The Washington Window
Three red stars above two red bands on a white shield are the charges on the Washington family coat of arms and the model for the American Flag:
The Washington Window, containing the Heraldic arms of the Washington family, is to be found in the south clerestory window of the choir and is the original fourteenth century glass. When Glover the Herald visited Selby in 1584-5 he described the escutcheon as 'Argent, two bars and in chief three mullets pierced, gules'.
The shield is white with two red bars across and three red mullets (spur-rowels) in chief each with a hole in the centre. This piercing is necessary to the true representation of the Washington mullets. At Great Brington in Northamptonshire, where the first President's ancestors formerly dwelt, the Arms are also represented with pierced mullets, the colours being identical with Selby though the shield is much smaller.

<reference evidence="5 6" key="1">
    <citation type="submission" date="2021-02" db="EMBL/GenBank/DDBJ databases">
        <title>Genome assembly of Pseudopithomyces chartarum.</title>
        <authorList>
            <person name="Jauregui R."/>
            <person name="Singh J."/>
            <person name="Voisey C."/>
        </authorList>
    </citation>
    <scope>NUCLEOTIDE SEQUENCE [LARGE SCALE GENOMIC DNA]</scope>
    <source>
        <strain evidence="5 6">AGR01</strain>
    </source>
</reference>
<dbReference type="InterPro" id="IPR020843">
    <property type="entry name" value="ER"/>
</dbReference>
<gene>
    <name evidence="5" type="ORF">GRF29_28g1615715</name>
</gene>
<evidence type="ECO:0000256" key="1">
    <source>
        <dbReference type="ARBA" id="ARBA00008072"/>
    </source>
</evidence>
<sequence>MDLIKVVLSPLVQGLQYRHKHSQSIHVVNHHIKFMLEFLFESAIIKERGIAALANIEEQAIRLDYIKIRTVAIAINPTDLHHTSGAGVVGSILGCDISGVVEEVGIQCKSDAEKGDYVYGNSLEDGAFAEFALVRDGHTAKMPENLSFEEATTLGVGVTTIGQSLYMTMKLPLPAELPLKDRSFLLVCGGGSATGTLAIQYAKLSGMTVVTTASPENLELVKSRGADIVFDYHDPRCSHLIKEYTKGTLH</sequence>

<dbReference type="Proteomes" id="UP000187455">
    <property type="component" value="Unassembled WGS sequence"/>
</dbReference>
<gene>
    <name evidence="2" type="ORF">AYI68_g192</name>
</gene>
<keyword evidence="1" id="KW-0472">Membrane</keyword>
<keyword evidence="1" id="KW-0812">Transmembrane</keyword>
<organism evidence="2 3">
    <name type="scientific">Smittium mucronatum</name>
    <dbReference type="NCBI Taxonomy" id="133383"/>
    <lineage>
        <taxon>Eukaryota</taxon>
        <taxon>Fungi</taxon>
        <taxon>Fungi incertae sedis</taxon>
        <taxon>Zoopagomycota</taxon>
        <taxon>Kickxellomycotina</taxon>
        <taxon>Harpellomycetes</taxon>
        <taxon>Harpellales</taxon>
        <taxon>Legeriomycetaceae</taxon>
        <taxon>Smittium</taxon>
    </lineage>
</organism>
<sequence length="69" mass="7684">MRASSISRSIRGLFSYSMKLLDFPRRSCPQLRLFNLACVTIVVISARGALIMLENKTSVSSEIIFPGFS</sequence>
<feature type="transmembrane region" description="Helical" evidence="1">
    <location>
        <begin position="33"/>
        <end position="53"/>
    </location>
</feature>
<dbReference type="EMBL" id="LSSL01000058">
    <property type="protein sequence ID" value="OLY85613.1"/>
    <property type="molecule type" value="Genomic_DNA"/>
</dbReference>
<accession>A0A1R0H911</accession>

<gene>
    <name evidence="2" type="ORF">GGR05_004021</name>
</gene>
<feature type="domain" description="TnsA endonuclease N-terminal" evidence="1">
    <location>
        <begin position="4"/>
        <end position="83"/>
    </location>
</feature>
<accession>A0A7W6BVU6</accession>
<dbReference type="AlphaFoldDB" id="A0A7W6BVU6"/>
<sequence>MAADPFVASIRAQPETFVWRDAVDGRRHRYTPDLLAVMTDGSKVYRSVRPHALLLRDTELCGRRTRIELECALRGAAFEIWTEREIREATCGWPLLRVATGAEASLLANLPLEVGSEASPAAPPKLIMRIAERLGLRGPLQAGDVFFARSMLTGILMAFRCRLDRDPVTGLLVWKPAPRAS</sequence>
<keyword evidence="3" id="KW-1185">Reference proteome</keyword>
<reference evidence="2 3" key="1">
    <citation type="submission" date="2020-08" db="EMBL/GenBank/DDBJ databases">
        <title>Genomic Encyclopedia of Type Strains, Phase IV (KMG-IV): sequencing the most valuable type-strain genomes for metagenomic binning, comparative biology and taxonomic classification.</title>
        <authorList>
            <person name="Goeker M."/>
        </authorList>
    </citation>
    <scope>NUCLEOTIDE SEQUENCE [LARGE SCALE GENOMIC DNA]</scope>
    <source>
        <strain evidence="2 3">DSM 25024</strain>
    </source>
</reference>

In 1891 Harpers magazine showed two seals and a book-plate used by Washington which are virtually exact replicas of the Wessington family coat of arms.
The Washington shield at Selby probably represents some kind of benefaction made to the Abbey to commemorate John Wessington, Prior of Durham (1416~1446) the most distinguished collateral ancestor of George Washington. John Wessington made important additions to Hemmingborough church which was a collegiate under Durham. Beneath the battlement of the tower at Hemmingborough is a succession of washing tubs or tuns... a rebus of the priors name.
The Reverend Dr JS Littell in his book 'George Washington: Christian' says; 'The decorated choir of seven bays,--the knave has eight --is unsurpassed for loveliness, and Americans should be proud to know that the finest example of the Washington Arms has such a beautiful and appropriate setting'. The Washington Shield is thought to form the basis of the modern day American flag.